Monday, 8 September 2008

Customize Google - Potential Death to Search?

I installed an add-on to Firefox today named Customize Google that is meant to help improve the Google experience. They have tried to push the benefits of the following:

  • Use Google Suggest (suggest words while you're typing)

  • Add links to competitors

  • Rewrite links to point straight to the images in Google Images

  • Removes image copying restrictions in Google Book Search

  • Secure Gmail and Google Calendar, switch to https


However, the features that most interested me was the ability to block all Google Ads from appearing within all Google products (be it Google Search, Google Maps, Google Books, Google Mail, etc!) and to stop any cookies or data being sent to Google Analytics. Initially, (I would imagine) this sort of feature would probably not have worried Google too much, as the number of people likely to use this add on would have been small (i.e. those that are more advanced Firefox users). However, with Firefox now pushing towards 20% of the global web users and Open Source software becoming increasingly popular, it is definitely something worth keeping an eye on. THe fact that no data is sent to Google would also be of great interest to those that are concerned about their privacy as they use the internet. This too is another area of internet user behaviour that has received a lot of media attention lately and causing increased interest in the casual internet using public.

In theory, if this were to become available on Internet Explorer and become widely used, then Google would be in some difficulty. Since almost 100% of Google's fortune comes from online advertising then if this revenue source were to dry up, then Google would have to radically change the way in which it operates.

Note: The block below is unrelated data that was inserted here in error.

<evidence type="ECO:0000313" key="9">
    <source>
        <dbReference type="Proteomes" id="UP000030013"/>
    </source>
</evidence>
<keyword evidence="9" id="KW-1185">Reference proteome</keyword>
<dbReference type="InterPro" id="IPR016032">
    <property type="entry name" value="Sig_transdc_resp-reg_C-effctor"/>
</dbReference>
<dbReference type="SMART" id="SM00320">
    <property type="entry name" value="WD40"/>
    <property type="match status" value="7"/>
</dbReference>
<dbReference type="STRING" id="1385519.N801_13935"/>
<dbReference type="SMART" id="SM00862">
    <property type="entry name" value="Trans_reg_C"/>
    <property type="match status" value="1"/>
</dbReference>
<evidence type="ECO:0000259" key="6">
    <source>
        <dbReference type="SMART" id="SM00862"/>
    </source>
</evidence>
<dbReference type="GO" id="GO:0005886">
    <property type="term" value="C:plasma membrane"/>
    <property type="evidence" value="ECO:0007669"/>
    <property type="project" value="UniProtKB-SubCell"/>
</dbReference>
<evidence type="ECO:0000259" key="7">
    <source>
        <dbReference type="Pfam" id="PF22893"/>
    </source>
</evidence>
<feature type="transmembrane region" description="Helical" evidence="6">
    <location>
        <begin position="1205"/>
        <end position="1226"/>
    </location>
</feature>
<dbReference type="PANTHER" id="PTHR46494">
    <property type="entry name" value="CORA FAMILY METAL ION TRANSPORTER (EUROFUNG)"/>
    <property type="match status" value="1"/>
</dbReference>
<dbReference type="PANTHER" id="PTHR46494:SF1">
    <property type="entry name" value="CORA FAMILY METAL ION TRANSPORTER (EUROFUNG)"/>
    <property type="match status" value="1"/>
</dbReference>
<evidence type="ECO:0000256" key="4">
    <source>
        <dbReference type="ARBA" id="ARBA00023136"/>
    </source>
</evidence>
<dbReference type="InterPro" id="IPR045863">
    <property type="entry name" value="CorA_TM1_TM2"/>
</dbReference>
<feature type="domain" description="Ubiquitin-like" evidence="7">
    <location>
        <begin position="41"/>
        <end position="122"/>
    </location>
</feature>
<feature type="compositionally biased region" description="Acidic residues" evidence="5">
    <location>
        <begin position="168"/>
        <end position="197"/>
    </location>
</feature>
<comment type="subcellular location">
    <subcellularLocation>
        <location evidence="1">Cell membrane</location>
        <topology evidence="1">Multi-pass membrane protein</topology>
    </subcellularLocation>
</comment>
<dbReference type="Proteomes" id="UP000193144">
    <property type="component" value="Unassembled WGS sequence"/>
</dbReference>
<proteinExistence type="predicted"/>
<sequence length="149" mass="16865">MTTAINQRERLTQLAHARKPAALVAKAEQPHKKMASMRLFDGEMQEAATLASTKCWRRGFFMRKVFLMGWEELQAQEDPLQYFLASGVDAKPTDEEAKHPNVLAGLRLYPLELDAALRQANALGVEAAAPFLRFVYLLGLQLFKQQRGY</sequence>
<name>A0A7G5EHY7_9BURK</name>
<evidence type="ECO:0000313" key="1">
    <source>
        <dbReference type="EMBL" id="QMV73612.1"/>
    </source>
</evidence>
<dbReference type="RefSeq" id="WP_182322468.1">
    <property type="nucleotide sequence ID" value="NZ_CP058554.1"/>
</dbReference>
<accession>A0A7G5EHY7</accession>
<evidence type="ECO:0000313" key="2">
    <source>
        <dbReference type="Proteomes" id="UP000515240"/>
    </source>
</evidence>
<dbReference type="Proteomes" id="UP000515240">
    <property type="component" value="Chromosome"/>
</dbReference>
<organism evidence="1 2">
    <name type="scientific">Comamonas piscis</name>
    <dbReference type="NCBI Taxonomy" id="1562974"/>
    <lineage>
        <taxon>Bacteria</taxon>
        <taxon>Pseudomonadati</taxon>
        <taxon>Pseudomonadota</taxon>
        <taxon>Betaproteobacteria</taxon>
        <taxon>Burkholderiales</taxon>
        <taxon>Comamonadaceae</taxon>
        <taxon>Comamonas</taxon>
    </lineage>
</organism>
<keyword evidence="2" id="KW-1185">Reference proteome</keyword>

The options to remove ads from search result pages and on the side of Google Mail would instantly reduce the volume of impressions and clicks that Google Adwords clients receive. This in turn, would have large impacts on the revenue/business that could be obtained through Search Marketing, which is one of the sources many companies are holding onto during this threat of recession.

Still, for the time being, those that are likely to take up this add-on feature are the type of web-savvy user that tends to avoid clicking Google Ads anyway, instead relying on their own knowledge and experience to seek out the information they are searching for.

I am yet to find out exactly the process by which the removal of ads happens. If impressions are recorded by Google but no ads are shown then this could have significant implications on an account's quality score, leading to increased Cost-per-Click to maintain a strong market position. Alternatively, if no impressions are recorded by Google, then the volumes would drop but the potential ROI and CPC should not be affected.

It would be interesting to hear Google's opinion on this add-on, especially as it could easily be adapted to work on Google's own Chrome Open Source Web Browser. For some reason, I doubt very much that Google would allow an add-on such as this to operate!

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